The Perpetual Three-Dot Column
The Perpetual Three-Dot Column
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by Jesse Walker

Tuesday, January 05, 2016

When the Academy of Motion Picture Arts and Sciences looked back at 1935, it gave its Best Picture award to Mutiny on the Bounty. That's an excellent film, and it's close to the top of my list. But there's another movie that I think is better:

1. The Bride of Frankenstein
Directed by James Whale
Written by William Hurlbut and John L. Balderston

A young scientist named Frankenstein feels torn between a conventional marriage and a same-sex liason with his mentor, an old queen named Pretorius. The latter persuades the protagonist to reproduce with him through unnatural means. Upon succeeding, Pretorius proclaims himself "the bride of Frankenstein." Careless viewers assume he's referring to the couple's creation.

2. Mutiny on the Bounty
Directed by Frank Lloyd
Written by Talbot Jennings, Jules Furthman, and Carey Wilson, from a novel by Charles Nordhoff and James Norman Hall

Revolution on the high seas.

3. Top Hat
Directed by Mark Sandrich
Written by Allan Scott, Dwight Taylor, Ben Holmes, and Ralph Spence

"You mean to sit there and tell me that that girl slapped your face in front of all those people for nothing?" "Well, what would you have done? Sold tickets?"

4. Ruggles of Red Gap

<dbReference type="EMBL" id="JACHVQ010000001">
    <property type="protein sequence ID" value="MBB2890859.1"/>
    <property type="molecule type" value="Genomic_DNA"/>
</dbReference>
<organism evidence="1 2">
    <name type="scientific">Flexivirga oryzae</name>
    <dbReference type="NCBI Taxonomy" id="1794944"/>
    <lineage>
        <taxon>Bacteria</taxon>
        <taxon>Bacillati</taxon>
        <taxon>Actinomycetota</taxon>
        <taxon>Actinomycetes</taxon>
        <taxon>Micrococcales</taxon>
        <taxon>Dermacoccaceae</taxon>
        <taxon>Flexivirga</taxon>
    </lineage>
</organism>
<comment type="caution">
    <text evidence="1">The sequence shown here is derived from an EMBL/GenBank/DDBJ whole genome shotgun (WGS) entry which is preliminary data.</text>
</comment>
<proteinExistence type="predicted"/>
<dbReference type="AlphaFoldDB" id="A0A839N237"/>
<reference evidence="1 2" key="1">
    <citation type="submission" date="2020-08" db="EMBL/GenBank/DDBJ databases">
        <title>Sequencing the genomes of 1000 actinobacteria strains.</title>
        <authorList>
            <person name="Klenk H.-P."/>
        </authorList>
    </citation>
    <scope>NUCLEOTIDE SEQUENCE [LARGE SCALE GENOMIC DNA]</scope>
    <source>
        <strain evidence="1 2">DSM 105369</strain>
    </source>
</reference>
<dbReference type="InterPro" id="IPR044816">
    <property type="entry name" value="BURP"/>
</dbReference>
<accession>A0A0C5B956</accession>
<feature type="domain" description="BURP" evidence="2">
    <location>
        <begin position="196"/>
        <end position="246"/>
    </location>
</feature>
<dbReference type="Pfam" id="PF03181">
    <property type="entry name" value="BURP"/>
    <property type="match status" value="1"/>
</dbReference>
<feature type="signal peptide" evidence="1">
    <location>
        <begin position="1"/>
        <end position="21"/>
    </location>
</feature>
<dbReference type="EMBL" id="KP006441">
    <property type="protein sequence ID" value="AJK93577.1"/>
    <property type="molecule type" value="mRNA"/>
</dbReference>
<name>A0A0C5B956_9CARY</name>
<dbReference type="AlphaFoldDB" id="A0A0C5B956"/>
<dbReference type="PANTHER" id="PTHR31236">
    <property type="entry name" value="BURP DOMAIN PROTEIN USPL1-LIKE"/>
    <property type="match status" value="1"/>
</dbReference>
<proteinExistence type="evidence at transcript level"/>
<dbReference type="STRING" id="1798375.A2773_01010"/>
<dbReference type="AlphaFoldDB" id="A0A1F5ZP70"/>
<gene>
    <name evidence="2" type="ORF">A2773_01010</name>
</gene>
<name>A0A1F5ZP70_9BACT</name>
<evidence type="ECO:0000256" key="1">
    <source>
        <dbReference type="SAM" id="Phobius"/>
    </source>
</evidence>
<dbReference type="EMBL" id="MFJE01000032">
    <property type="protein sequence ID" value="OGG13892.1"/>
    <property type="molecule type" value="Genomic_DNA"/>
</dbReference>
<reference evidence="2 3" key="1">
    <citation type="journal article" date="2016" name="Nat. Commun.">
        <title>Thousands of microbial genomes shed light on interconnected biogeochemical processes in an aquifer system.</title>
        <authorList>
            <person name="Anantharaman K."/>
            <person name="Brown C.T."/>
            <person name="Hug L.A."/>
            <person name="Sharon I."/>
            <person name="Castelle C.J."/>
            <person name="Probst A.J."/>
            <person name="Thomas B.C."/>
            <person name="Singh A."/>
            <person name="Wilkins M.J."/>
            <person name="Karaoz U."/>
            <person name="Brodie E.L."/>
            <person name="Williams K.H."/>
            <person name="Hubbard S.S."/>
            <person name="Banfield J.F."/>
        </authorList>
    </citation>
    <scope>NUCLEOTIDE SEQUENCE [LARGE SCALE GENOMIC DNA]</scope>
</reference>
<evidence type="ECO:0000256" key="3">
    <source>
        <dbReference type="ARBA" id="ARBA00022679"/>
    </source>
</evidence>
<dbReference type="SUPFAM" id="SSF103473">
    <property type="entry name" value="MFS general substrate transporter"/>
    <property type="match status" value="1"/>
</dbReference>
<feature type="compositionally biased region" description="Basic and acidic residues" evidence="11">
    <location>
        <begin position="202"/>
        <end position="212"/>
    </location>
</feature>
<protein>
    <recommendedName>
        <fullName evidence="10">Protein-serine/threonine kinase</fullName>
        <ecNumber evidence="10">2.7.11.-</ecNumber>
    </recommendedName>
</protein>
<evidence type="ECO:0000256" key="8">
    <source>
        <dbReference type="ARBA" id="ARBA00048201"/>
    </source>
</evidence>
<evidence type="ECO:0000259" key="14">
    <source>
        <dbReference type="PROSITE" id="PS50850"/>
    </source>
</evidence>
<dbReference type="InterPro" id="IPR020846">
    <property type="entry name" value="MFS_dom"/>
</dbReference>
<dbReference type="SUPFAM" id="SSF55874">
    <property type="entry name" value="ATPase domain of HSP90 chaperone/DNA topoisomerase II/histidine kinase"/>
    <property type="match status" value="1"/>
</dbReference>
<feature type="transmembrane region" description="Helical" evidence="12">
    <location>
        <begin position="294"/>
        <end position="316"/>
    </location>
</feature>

Directed by Leo McCarey
Written by Walter DeLeon, Harlan Thompson, and Humphrey Pearson, from a novel by Harry Leon Wilson

The first great comedy western.

5. The 39 Steps
Directed by Alfred Hitchcock
Written by Charles Bennett and Ian Hay, from a novel by John Buchan

Hitchcock wouldn't perfect the lightly comic conspiracy movie til he made The Lady Vanishes, but I think it's fair to say that this is where he mastered it.

6. A Night at the Opera
Directed by Sam Wood
Written by George S. Kaufman and Morrie Ryskind

The taming of the Marx Brothers begins here, but in this case the film is so funny that you barely notice. In later pictures, alas, that will change.

7. Toni
Directed by Jean Renoir
Written by Renoir and Carl Einstein, from a story by Andre Levert

Neorealism was a film movement born in Italy in the 1940s, yet somehow Renoir made a neorealist movie in France in the 1930s. Go figure.

8. Sazen Tange and the Pot Worth a Million Ryo
Directed by Sadao Yamanaka
Written by Shintarô Mimura

"Why is that man groaning?" "He lost a game."

9. A Colour Box
Directed by Len Lye

This is one of Lye's crazed abstract avant-garde animations. It is also, technically, an advertisement for the British General Post Office.

10. Captain Blood
Directed by Michael Curtiz
Written by Casey Robinson, from a novel by Rafael Sabatini

Almost as insurrectionary as Mutiny on the Bounty, almost as kinky as The Bride of Frankenstein.

I'm not going to include a full honorable mentions list for this year, but I will give a shout-out to Max Reinhardt and William Dieterle's take on A Midsummer Night's Dream—a picture for people who like high camp in their high art.

Of the films of 1935 that I haven't seen, I'm most interested in La Bandera, The Scoundrel, Pie in the Sky, and Night Life of the Gods.

posted by Jesse 4:44 PM
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